A MACABRE repertoire of half-human beasties is unleashed at Le Musée de la chasse et de la nature in Paris this spring. Collaborating miles apart, South African photographer Roger Ballen and Netherlands-based illustrator Hans Lemmen create Unleashed, an unsettling combination of re-appropriated imagery which unearths Modern Man’s animalistic tendencies.
Ballen’s photographic scraps merge with Lemmen’s drawings to create a contemporary cave painting alongside animistic sculptures of the artists with their pets. Individual works by each artist are also on display including a video which documents their project. The show endeavours to convey the creative process of each artist and how their art thrives from the fusion of their differing practices. The collaboration has been an exciting challenge, as Lemmen explains, “This is the hardest thing I‘ve ever faced in my career. Until the last moment, I did not know if it would be possible to combine photographs and drawings.”
Ballen, a master of psychodramas creates highly original sets in unknown locations near Johannesburg in which marginalised individuals improvise their strange narratives and where animals mingle. His scenarios allude to human survival but man’s inability to escape from nature. Ballen explains, “I think that my works seek the animal at the heart of the human mind, the point where a man turns into an animal … ”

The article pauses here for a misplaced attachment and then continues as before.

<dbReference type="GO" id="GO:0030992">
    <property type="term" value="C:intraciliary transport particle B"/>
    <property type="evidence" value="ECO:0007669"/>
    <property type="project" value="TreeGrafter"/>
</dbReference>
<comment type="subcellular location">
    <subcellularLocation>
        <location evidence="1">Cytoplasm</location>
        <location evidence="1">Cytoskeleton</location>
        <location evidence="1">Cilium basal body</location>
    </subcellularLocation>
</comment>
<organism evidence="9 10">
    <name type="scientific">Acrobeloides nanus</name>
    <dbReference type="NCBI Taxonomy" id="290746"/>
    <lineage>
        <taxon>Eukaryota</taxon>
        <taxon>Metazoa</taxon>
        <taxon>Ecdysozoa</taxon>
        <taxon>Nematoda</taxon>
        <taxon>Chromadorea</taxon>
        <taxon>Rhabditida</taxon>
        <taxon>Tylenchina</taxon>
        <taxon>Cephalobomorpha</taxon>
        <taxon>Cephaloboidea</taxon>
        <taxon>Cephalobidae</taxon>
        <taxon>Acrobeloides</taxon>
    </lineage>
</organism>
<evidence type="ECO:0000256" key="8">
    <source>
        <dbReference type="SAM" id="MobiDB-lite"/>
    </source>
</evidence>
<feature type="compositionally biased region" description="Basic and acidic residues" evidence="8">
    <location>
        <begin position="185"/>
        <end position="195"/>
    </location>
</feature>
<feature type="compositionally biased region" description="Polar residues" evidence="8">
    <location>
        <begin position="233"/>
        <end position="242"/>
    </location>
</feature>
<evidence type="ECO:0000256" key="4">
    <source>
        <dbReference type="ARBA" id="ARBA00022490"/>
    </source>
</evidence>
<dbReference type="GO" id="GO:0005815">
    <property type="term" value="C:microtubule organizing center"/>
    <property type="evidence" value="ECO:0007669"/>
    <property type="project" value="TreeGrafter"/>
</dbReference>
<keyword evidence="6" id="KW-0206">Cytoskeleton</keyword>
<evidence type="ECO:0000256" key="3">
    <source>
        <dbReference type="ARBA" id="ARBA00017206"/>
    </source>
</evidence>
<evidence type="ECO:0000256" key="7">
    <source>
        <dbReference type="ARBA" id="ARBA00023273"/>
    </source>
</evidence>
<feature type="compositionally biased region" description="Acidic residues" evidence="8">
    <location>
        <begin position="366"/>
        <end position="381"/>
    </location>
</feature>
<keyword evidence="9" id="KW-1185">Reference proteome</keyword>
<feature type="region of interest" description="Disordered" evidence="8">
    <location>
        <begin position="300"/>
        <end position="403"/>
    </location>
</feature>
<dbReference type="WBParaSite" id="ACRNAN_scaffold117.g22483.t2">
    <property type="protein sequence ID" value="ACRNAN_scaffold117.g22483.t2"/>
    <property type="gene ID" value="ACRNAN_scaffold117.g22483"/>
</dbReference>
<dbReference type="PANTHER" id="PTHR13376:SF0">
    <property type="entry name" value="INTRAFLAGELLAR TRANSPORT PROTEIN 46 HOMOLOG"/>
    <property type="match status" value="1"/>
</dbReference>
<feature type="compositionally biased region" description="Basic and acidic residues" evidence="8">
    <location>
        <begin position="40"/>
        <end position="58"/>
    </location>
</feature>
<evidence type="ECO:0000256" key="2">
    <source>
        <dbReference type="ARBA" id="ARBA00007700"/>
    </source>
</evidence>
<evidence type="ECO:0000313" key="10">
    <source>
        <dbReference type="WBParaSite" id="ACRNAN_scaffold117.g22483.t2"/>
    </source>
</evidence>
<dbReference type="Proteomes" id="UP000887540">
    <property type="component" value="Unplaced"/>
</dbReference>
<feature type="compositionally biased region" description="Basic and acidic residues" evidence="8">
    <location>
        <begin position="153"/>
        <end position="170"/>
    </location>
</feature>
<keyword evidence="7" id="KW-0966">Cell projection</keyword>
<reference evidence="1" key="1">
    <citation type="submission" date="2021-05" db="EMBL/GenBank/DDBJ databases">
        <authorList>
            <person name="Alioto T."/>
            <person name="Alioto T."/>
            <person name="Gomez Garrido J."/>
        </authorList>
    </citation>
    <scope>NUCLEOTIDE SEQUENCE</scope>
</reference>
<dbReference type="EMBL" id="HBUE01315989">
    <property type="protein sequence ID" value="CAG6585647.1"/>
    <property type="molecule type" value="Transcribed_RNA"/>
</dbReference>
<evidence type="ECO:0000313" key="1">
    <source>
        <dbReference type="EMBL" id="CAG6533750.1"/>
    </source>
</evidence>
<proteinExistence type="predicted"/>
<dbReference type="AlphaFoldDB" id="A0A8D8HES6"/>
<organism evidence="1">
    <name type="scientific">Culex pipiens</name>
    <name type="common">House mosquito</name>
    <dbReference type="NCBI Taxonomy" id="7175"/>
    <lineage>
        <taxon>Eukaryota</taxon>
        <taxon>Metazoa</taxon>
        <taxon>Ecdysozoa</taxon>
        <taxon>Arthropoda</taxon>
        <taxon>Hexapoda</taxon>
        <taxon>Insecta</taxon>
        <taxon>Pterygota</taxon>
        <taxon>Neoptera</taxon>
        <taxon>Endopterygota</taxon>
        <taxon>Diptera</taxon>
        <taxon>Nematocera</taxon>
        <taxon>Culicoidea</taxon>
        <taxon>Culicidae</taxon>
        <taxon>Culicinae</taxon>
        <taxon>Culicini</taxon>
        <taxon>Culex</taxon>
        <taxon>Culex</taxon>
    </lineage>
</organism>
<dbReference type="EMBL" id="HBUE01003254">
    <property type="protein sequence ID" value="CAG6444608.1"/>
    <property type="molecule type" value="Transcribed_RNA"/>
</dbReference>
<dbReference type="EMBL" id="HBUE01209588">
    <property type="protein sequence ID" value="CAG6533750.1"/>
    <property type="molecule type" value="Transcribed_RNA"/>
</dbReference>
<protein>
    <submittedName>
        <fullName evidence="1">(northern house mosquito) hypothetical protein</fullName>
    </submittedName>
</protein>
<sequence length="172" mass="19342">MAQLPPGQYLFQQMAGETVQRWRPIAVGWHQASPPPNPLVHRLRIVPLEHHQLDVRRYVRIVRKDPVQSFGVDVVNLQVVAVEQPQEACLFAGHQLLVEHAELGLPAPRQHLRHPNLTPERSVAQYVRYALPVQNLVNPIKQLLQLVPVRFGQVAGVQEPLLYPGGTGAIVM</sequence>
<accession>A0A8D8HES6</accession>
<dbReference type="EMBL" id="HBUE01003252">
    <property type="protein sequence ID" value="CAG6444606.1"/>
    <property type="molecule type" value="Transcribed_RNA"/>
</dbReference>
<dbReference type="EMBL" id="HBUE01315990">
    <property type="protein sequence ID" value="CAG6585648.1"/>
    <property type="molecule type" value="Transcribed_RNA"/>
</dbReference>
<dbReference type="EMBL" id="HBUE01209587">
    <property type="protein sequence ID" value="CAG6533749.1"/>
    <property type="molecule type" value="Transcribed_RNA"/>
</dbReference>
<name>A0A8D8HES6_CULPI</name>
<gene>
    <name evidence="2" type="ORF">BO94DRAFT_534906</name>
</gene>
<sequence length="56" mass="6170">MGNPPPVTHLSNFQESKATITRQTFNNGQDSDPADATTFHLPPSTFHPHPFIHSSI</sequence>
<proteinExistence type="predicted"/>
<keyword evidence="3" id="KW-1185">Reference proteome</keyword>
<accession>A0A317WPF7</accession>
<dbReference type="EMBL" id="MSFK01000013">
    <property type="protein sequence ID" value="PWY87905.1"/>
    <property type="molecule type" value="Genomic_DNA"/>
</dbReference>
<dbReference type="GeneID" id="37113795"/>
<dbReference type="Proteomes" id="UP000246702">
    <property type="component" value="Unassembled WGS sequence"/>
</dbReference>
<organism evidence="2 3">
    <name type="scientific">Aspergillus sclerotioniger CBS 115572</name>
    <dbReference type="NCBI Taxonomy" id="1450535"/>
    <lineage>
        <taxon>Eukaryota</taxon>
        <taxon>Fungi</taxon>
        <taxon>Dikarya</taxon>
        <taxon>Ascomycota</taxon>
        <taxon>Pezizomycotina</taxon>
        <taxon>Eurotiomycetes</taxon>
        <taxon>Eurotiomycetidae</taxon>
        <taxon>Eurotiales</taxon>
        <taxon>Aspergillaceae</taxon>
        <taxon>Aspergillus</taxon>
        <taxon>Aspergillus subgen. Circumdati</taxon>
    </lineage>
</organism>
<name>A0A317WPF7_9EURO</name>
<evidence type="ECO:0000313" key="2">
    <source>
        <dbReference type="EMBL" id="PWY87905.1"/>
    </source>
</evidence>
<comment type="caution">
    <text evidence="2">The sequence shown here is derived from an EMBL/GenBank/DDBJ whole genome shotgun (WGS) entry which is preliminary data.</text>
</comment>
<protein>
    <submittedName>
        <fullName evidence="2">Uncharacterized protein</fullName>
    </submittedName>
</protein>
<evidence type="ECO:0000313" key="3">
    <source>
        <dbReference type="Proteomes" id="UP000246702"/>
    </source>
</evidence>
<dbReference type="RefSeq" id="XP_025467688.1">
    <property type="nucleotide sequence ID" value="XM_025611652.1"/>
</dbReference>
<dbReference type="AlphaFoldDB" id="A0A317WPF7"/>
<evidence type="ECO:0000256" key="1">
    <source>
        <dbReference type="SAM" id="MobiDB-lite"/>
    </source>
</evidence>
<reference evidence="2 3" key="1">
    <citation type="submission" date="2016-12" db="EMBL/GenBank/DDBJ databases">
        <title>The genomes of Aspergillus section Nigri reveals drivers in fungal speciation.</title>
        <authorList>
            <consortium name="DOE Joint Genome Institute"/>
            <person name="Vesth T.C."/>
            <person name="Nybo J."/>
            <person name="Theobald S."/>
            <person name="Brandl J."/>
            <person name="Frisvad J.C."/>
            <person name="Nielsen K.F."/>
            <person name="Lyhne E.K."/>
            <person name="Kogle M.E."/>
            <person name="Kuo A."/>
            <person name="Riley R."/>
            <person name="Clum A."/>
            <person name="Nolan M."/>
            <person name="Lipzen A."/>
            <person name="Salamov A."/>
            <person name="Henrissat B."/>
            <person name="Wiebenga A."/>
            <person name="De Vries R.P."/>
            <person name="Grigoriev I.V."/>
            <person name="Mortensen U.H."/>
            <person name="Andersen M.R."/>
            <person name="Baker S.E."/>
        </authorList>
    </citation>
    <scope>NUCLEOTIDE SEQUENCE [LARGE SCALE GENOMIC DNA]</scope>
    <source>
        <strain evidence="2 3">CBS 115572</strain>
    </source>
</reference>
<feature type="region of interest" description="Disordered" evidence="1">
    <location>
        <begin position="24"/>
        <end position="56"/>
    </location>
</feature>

Ballen’s nebulous forms free repressed characters from wires and cables, as if releasing them from the constraints of modernity.
Lemmen’s graphics and sculptures are fictional works which explore the domains between animals and people. He is fascinated by pre-historic times when our ancestors lived in empathy with, not against, nature. Lemmen alludes to our primeval instincts,
“We are simply animals. We are animals with, of course, a more developed brain.”
Occasionally his work displays a curious role reversal in which Man appears to become a sacrificial offering, and animals are invited to take charge.
The show parades a grave and male-dominated world but also a few surprises, like this grisly cytoplasm ingesting human remains.
by Miranda Charalambous
Tel: 01 53 01 92 40
Front page image: Roger Ballen/Hans Lemmen, Oh No! 2016, Photograph, Courtesy of Roger Ballen and Hans Lemmen Private Collection